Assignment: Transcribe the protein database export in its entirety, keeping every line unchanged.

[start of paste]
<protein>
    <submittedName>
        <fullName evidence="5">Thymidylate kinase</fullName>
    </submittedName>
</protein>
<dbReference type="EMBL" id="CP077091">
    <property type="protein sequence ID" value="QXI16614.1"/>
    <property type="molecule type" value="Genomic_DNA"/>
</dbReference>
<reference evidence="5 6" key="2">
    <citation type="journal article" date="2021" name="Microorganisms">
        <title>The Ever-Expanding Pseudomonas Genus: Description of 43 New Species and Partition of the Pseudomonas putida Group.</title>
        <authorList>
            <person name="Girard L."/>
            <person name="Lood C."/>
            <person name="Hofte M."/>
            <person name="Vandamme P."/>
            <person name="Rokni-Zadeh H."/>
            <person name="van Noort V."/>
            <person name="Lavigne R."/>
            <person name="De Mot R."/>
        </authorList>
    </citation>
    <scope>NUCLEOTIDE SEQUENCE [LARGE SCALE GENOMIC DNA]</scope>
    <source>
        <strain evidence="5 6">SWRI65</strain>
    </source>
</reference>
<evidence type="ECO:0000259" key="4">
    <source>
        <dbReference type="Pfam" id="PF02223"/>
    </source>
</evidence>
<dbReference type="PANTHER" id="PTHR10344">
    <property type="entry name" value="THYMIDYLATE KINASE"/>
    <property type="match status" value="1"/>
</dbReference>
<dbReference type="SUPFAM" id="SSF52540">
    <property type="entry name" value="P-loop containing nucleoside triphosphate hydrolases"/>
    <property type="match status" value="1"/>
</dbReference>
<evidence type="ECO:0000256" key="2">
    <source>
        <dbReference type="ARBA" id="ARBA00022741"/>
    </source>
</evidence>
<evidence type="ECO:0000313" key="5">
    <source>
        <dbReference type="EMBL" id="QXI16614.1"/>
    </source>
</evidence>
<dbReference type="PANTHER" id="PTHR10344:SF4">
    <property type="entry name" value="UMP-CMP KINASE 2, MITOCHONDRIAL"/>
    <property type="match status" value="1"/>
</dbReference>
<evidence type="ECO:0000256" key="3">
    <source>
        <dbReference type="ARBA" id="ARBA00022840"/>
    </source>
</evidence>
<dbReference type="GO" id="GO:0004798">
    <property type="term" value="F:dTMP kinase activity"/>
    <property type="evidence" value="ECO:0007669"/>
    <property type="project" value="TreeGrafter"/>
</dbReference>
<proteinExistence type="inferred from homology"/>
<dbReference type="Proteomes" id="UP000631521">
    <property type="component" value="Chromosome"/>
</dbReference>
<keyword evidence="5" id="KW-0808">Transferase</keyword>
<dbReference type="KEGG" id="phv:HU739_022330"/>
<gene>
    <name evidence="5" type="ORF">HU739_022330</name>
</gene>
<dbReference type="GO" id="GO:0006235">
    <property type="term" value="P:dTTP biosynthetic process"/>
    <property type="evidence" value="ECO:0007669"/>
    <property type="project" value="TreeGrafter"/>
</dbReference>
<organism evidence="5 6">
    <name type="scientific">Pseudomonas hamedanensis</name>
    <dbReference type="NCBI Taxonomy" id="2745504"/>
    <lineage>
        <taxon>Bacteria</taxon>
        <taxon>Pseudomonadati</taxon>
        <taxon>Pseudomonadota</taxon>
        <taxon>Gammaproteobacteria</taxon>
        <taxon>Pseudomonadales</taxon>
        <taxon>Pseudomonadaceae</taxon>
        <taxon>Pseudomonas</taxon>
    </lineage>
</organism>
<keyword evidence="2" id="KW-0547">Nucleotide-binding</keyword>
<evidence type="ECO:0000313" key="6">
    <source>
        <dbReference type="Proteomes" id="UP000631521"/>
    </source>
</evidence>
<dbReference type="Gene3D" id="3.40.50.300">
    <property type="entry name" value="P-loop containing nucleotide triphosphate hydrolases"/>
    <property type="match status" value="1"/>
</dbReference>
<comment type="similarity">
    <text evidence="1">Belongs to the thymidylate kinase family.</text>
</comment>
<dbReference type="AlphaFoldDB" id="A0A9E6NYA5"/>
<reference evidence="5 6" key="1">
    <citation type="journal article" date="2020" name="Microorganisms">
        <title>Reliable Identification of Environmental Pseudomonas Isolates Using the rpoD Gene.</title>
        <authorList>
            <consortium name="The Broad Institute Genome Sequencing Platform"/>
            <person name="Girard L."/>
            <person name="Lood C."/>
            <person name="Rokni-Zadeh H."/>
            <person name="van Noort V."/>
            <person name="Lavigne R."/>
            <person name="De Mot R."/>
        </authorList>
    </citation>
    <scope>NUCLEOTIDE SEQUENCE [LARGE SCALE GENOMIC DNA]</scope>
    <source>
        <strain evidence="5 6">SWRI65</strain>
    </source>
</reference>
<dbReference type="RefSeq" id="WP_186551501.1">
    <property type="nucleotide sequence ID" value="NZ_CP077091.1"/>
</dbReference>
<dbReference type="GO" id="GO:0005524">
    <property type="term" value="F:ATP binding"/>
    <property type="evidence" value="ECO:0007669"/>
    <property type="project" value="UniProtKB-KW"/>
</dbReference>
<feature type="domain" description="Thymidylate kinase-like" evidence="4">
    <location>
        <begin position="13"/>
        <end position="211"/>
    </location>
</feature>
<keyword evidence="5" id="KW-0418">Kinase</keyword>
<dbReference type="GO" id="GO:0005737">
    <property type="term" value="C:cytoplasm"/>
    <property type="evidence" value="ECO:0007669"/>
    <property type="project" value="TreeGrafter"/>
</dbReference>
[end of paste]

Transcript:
<protein>
    <submittedName>
        <fullName evidence="5">Thymidylate kinase</fullName>
    </submittedName>
</protein>
<dbReference type="EMBL" id="CP077091">
    <property type="protein sequence ID" value="QXI16614.1"/>
    <property type="molecule type" value="Genomic_DNA"/>
</dbReference>
<reference evidence="5 6" key="2">
    <citation type="journal article" date="2021" name="Microorganisms">
        <title>The Ever-Expanding Pseudomonas Genus: Description of 43 New Species and Partition of the Pseudomonas putida Group.</title>
        <authorList>
            <person name="Girard L."/>
            <person name="Lood C."/>
            <person name="Hofte M."/>
            <person name="Vandamme P."/>
            <person name="Rokni-Zadeh H."/>
            <person name="van Noort V."/>
            <person name="Lavigne R."/>
            <person name="De Mot R."/>
        </authorList>
    </citation>
    <scope>NUCLEOTIDE SEQUENCE [LARGE SCALE GENOMIC DNA]</scope>
    <source>
        <strain evidence="5 6">SWRI65</strain>
    </source>
</reference>
<evidence type="ECO:0000259" key="4">
    <source>
        <dbReference type="Pfam" id="PF02223"/>
    </source>
</evidence>
<dbReference type="PANTHER" id="PTHR10344">
    <property type="entry name" value="THYMIDYLATE KINASE"/>
    <property type="match status" value="1"/>
</dbReference>
<dbReference type="SUPFAM" id="SSF52540">
    <property type="entry name" value="P-loop containing nucleoside triphosphate hydrolases"/>
    <property type="match status" value="1"/>
</dbReference>
<evidence type="ECO:0000256" key="2">
    <source>
        <dbReference type="ARBA" id="ARBA00022741"/>
    </source>
</evidence>
<evidence type="ECO:0000313" key="5">
    <source>
        <dbReference type="EMBL" id="QXI16614.1"/>
    </source>
</evidence>
<dbReference type="PANTHER" id="PTHR10344:SF4">
    <property type="entry name" value="UMP-CMP KINASE 2, MITOCHONDRIAL"/>
    <property type="match status" value="1"/>
</dbReference>
<evidence type="ECO:0000256" key="3">
    <source>
        <dbReference type="ARBA" id="ARBA00022840"/>
    </source>
</evidence>
<dbReference type="GO" id="GO:0004798">
    <property type="term" value="F:dTMP kinase activity"/>
    <property type="evidence" value="ECO:0007669"/>
    <property type="project" value="TreeGrafter"/>
</dbReference>
<proteinExistence type="inferred from homology"/>
<dbReference type="Proteomes" id="UP000631521">
    <property type="component" value="Chromosome"/>
</dbReference>
<keyword evidence="5" id="KW-0808">Transferase</keyword>
<dbReference type="KEGG" id="phv:HU739_022330"/>
<gene>
    <name evidence="5" type="ORF">HU739_022330</name>
</gene>
<dbReference type="GO" id="GO:0006235">
    <property type="term" value="P:dTTP biosynthetic process"/>
    <property type="evidence" value="ECO:0007669"/>
    <property type="project" value="TreeGrafter"/>
</dbReference>
<organism evidence="5 6">
    <name type="scientific">Pseudomonas hamedanensis</name>
    <dbReference type="NCBI Taxonomy" id="2745504"/>
    <lineage>
        <taxon>Bacteria</taxon>
        <taxon>Pseudomonadati</taxon>
        <taxon>Pseudomonadota</taxon>
        <taxon>Gammaproteobacteria</taxon>
        <taxon>Pseudomonadales</taxon>
        <taxon>Pseudomonadaceae</taxon>
        <taxon>Pseudomonas</taxon>
    </lineage>
</organism>
<keyword evidence="2" id="KW-0547">Nucleotide-binding</keyword>
<evidence type="ECO:0000313" key="6">
    <source>
        <dbReference type="Proteomes" id="UP000631521"/>
    </source>
</evidence>
<dbReference type="Gene3D" id="3.40.50.300">
    <property type="entry name" value="P-loop containing nucleotide triphosphate hydrolases"/>
    <property type="match status" value="1"/>
</dbReference>
<comment type="similarity">
    <text evidence="1">Belongs to the thymidylate kinase family.</text>
</comment>
<dbReference type="AlphaFoldDB" id="A0A9E6NYA5"/>
<reference evidence="5 6" key="1">
    <citation type="journal article" date="2020" name="Microorganisms">
        <title>Reliable Identification of Environmental Pseudomonas Isolates Using the rpoD Gene.</title>
        <authorList>
            <consortium name="The Broad Institute Genome Sequencing Platform"/>
            <person name="Girard L."/>
            <person name="Lood C."/>
            <person name="Rokni-Zadeh H."/>
            <person name="van Noort V."/>
            <person name="Lavigne R."/>
            <person name="De Mot R."/>
        </authorList>
    </citation>
    <scope>NUCLEOTIDE SEQUENCE [LARGE SCALE GENOMIC DNA]</scope>
    <source>
        <strain evidence="5 6">SWRI65</strain>
    </source>
</reference>
<dbReference type="RefSeq" id="WP_186551501.1">
    <property type="nucleotide sequence ID" value="NZ_CP077091.1"/>
</dbReference>
<dbReference type="GO" id="GO:0005524">
    <property type="term" value="F:ATP binding"/>
    <property type="evidence" value="ECO:0007669"/>
    <property type="project" value="UniProtKB-KW"/>
</dbReference>
<feature type="domain" description="Thymidylate kinase-like" evidence="4">
    <location>
        <begin position="13"/>
        <end position="211"/>
    </location>
</feature>
<keyword evidence="5" id="KW-0418">Kinase</keyword>
<dbReference type="GO" id="GO:0005737">
    <property type="term" value="C:cytoplasm"/>
    <property type="evidence" value="ECO:0007669"/>
    <property type="project" value="TreeGrafter"/>
</dbReference>